Becca Moros has hopped from one dream job to the next. First, as a pro soccer player, then as an assistant coach for Gotham FC in the National Women’s Soccer League, and now as the new head coach of the Arizona Wildcats.
Her fortuitous path hasn’t been lost on her.
“I’d be remiss to say I haven’t had a lot of good luck in my career,” she said.
But luck only partially explains how Moros, 36, got here. She’s confident and ambitious. So much so that when she joined Gotham FC’s coaching staff in 2020, she was up front about her desire to be a head coach someday—and soon. She just didn’t expect it to happen for at least six more months. Florida hiring Tony Amato away from Arizona left the Wildcats with a rare vacancy in late May and Moros leapt at the opportunity.
“They reached out to me, I think some people floated my name by them, and then they did their research and came knocking,” Moros said. “And then it was like, ‘heck yeah, let’s go.’ I think it was a really good fit for both sides.”
Well, depending who you ask. Almost every head soccer coach in the Pac-12 was either the top assistant at another major-conference school or a head coach at a smaller university before taking over their respective programs.
Moros had only been an assistant in the NWSL for two seasons before Arizona brought her on board. She’s now the youngest head coach in the Pac-12 and doesn’t have many roots in the region. She was born in New York and graduated from Duke.
Perhaps her biggest connection to the Conference of Champions is that she played for the Portland Thorns and Utah Royals, or that her agent is based in Phoenix and she had visited the Valley a few times. (Though never Tucson.)
Moros has heard the chatter that she’s unqualified for the Arizona job. That she doesn’t have the experience to be a head coach in a cutthroat conference. She understands it but she doesn’t buy it.
“I mean, I’m a professional athlete, I’ve seen stuff on Twitter my whole career,” she said. “All I can say is that I’m going to be the best coach these players have had and I’m going to give them everything I can.”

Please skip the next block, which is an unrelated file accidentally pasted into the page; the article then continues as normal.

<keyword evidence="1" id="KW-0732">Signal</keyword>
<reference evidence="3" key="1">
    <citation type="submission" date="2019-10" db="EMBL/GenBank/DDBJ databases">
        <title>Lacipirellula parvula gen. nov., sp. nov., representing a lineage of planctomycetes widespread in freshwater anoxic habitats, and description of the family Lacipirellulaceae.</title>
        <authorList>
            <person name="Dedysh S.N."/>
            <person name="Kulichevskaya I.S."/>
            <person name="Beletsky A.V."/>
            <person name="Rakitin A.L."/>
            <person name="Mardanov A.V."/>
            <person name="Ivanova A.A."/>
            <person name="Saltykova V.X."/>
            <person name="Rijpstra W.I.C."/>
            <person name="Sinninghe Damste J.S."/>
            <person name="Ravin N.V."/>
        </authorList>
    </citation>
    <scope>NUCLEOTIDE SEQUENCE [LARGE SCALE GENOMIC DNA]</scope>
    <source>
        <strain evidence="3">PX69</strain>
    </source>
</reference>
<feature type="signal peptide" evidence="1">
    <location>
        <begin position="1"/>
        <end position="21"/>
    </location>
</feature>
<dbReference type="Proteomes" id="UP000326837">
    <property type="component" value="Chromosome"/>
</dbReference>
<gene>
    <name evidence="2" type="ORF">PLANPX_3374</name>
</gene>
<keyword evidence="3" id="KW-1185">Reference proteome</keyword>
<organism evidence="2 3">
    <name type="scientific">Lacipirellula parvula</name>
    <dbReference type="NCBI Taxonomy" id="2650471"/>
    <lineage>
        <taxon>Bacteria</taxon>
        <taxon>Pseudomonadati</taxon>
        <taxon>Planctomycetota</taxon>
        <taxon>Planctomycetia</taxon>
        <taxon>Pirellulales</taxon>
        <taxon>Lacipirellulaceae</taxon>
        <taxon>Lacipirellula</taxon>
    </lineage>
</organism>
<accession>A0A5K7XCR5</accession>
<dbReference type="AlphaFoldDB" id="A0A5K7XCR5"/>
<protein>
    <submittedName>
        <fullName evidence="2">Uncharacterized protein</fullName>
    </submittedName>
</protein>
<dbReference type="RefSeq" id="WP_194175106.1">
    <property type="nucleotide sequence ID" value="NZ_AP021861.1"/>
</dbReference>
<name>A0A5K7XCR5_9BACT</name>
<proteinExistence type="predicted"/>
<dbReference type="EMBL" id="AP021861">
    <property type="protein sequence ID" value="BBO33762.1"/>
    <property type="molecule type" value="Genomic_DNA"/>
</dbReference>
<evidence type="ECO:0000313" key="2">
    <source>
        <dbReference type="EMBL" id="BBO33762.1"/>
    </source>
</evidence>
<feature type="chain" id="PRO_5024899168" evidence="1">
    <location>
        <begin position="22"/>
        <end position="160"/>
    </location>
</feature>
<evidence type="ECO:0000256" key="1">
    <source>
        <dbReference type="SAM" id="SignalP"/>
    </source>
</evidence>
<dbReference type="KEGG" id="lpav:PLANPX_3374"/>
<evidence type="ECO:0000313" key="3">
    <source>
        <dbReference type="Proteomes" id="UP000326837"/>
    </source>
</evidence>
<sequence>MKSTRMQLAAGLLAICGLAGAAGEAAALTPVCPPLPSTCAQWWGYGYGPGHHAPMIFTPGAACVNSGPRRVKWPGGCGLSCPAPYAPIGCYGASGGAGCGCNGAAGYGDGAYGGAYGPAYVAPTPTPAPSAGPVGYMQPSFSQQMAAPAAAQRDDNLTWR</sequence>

The Wildcats and their new leader will open the 2021 season in August, less than three months from the day Moros was hired. It will be a mad dash to get her team into game shape by then. College soccer teams usually only have a few weeks of formal training before their first match.
Fortunately, Moros has a good idea of what she’s stepping into. Among other responsibilities, she helped Gotham FC scout for the NWSL Draft, giving her plenty of opportunities to watch the Wildcats, and the Pac-12 as a whole, on video. She’s aware of Arizona soccer’s upward trajectory and is excited to continue it.
“But also to take it in the direction of my vision and give us an opportunity to hopefully compete at even higher levels in the Pac-12, which I think I‘m really hopeful we’ll be able to do that this season,” she said. “Obviously, there’s some building that takes place, but we have great players, so I feel really confident what we’ll be able to do this year.”
Moros envisions Arizona playing an aggressive, competitive brand of soccer like it did under Amato. The difference, she said, is that her teams will be more possession oriented.
“I think Arizona probably has some of the most direct play in the country, certainly in the Pac-12,” she said. “I like penetrating straight through the middle of the field. I’m not a big fan of this big, C-shaped possession that kind of goes around the backline. I expect players to be intelligent, be able to make great decisions, to keep track of the ball, keep track of the movement of their teammates, recognize where pressure is shifting from, manipulate passing lanes to be able to penetrate into the most dangerous areas, timing of movement is huge to create tiny, little advantages.”
Moros said the Wildcats will spend a lot of time in practice learning how to create numerical advantages and how to exploit them before the other team can close them out.
“So it’s speed of decision making,” she said. “And in that sense, they’ll have a lot of freedom, I don’t limit touches in training. I don’t put a lot of restrictions. I put tactical objectives. I put them in tight spaces. I put them under a lot of pressure and work a ton on any areas that present as limitations.”